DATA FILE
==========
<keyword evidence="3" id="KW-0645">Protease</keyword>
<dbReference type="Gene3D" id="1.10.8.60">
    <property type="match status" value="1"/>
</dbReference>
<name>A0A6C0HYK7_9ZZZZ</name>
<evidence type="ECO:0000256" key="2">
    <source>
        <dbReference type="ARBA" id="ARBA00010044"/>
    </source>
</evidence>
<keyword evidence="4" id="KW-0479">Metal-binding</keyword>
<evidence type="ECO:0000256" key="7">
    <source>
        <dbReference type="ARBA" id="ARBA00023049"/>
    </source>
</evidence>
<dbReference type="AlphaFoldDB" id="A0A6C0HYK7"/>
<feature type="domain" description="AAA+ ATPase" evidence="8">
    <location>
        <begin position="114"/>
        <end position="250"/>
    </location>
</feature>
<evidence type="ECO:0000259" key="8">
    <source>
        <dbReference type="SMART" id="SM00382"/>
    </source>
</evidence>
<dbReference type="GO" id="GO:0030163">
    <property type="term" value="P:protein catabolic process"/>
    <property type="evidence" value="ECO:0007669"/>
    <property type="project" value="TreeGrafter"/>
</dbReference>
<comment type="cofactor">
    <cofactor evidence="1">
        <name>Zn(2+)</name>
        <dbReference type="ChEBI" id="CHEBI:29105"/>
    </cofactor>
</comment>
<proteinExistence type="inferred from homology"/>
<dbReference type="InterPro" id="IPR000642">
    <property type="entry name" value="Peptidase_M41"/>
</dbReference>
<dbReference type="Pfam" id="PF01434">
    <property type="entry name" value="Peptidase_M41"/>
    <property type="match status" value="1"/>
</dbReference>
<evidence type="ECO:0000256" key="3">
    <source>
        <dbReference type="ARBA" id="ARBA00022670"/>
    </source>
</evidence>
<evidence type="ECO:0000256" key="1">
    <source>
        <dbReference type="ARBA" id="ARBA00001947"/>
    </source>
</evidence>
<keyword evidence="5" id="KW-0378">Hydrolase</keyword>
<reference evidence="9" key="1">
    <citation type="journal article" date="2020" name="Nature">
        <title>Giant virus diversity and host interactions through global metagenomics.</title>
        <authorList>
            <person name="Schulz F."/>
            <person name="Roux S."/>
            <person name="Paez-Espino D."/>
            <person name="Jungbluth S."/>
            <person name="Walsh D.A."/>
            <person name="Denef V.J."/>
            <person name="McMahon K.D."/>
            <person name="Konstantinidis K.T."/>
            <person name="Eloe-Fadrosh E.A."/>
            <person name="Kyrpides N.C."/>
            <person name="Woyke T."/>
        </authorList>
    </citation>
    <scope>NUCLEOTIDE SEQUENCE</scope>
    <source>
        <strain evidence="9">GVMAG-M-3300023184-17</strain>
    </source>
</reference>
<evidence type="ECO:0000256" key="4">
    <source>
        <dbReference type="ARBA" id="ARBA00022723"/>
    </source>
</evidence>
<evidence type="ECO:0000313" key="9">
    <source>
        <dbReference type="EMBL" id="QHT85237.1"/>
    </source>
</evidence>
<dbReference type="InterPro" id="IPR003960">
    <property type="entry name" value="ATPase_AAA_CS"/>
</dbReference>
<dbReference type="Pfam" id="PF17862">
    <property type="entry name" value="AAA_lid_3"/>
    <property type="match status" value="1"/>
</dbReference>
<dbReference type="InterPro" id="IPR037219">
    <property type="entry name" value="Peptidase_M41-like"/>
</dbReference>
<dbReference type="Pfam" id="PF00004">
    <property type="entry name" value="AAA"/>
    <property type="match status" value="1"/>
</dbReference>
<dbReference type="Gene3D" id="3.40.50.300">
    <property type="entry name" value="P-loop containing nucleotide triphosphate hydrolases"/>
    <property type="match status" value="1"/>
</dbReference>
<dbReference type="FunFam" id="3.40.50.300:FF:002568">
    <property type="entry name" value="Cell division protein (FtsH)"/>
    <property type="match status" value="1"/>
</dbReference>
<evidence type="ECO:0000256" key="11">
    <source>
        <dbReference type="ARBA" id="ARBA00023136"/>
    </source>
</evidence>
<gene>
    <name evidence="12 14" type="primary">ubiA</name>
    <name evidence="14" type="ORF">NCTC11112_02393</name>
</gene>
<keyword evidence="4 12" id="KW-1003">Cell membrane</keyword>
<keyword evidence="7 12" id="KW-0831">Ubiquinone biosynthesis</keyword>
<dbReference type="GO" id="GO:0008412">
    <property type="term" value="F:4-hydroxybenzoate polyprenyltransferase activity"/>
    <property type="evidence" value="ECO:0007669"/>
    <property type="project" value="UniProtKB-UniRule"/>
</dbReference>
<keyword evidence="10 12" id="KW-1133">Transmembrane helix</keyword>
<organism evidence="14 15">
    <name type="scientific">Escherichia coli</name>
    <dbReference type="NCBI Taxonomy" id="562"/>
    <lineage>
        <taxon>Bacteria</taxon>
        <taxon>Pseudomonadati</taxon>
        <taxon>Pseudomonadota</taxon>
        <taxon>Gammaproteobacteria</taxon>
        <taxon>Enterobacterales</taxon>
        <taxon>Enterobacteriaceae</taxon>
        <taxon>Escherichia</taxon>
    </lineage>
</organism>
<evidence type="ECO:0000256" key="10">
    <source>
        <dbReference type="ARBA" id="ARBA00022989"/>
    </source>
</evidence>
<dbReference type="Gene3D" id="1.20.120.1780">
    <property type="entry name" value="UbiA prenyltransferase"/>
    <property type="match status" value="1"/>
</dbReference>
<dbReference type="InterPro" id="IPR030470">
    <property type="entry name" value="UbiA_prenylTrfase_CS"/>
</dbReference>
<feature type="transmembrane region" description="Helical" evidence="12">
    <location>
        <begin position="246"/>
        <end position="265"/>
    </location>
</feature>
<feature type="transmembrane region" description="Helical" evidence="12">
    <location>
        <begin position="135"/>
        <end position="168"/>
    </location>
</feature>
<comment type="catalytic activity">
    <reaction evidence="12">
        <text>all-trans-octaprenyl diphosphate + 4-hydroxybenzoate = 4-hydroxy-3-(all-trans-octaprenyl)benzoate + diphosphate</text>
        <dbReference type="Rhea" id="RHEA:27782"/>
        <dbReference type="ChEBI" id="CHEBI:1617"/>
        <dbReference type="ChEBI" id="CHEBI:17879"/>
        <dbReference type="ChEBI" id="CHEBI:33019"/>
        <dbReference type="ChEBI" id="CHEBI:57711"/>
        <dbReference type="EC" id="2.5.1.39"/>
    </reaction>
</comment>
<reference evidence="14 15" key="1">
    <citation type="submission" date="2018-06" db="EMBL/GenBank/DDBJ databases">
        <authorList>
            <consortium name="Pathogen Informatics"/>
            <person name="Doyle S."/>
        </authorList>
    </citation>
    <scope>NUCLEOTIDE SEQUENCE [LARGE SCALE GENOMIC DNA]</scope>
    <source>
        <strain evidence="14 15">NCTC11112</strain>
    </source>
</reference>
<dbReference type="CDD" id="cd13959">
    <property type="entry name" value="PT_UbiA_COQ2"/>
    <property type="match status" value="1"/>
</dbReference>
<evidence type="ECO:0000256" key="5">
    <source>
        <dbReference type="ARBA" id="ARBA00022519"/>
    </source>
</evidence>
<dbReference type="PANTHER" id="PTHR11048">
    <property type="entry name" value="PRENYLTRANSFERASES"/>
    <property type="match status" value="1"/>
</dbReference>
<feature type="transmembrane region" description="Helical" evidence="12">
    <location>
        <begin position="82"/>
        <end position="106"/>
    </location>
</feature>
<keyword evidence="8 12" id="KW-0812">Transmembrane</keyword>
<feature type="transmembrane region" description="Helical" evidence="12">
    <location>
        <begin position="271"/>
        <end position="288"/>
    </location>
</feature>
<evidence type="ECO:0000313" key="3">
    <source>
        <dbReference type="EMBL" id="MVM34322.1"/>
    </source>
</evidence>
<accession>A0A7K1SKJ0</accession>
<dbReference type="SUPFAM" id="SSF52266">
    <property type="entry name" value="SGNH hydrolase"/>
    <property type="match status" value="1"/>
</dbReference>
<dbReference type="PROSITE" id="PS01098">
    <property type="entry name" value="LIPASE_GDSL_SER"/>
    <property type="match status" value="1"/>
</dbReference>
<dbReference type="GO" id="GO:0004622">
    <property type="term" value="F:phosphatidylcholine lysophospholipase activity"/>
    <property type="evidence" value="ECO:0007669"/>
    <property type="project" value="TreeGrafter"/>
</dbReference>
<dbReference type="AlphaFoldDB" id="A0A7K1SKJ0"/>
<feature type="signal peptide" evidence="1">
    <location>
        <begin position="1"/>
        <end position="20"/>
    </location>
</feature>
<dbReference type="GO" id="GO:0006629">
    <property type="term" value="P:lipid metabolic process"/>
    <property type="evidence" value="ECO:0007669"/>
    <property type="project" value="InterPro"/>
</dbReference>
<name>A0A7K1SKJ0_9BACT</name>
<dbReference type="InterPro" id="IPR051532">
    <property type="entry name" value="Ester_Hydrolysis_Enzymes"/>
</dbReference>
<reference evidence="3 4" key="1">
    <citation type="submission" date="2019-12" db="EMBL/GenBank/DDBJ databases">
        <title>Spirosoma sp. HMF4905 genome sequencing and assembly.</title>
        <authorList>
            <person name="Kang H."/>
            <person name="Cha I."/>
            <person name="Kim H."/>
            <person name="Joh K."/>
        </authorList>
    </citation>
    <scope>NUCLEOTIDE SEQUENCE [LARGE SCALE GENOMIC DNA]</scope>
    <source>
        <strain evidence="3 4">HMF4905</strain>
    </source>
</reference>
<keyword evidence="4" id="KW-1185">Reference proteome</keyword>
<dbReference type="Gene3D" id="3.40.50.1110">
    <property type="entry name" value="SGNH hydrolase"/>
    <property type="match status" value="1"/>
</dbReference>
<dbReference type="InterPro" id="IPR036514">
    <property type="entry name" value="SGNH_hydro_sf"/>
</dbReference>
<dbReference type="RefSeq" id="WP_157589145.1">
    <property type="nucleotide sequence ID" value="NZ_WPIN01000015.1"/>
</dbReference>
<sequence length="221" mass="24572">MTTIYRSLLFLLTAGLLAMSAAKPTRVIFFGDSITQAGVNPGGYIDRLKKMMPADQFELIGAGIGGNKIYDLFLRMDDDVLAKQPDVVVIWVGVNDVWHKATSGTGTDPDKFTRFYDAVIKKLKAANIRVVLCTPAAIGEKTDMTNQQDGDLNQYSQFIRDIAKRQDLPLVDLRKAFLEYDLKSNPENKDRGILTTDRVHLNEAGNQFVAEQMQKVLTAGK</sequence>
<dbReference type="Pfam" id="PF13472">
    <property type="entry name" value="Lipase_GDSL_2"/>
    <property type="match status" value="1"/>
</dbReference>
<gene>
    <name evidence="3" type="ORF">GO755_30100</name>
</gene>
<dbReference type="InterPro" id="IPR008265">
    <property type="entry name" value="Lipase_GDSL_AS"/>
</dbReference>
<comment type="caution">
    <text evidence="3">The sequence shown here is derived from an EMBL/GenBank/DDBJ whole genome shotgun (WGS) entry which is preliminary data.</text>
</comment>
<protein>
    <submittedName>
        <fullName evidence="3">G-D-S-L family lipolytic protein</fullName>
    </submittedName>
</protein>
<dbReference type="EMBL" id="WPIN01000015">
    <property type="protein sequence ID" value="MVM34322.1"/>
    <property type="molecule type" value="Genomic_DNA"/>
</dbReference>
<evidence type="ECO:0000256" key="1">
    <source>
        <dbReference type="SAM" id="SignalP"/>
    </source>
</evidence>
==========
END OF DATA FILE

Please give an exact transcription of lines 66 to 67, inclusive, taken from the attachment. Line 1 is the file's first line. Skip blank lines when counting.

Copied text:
            <person name="Jungbluth S."/>
            <person name="Walsh D.A."/>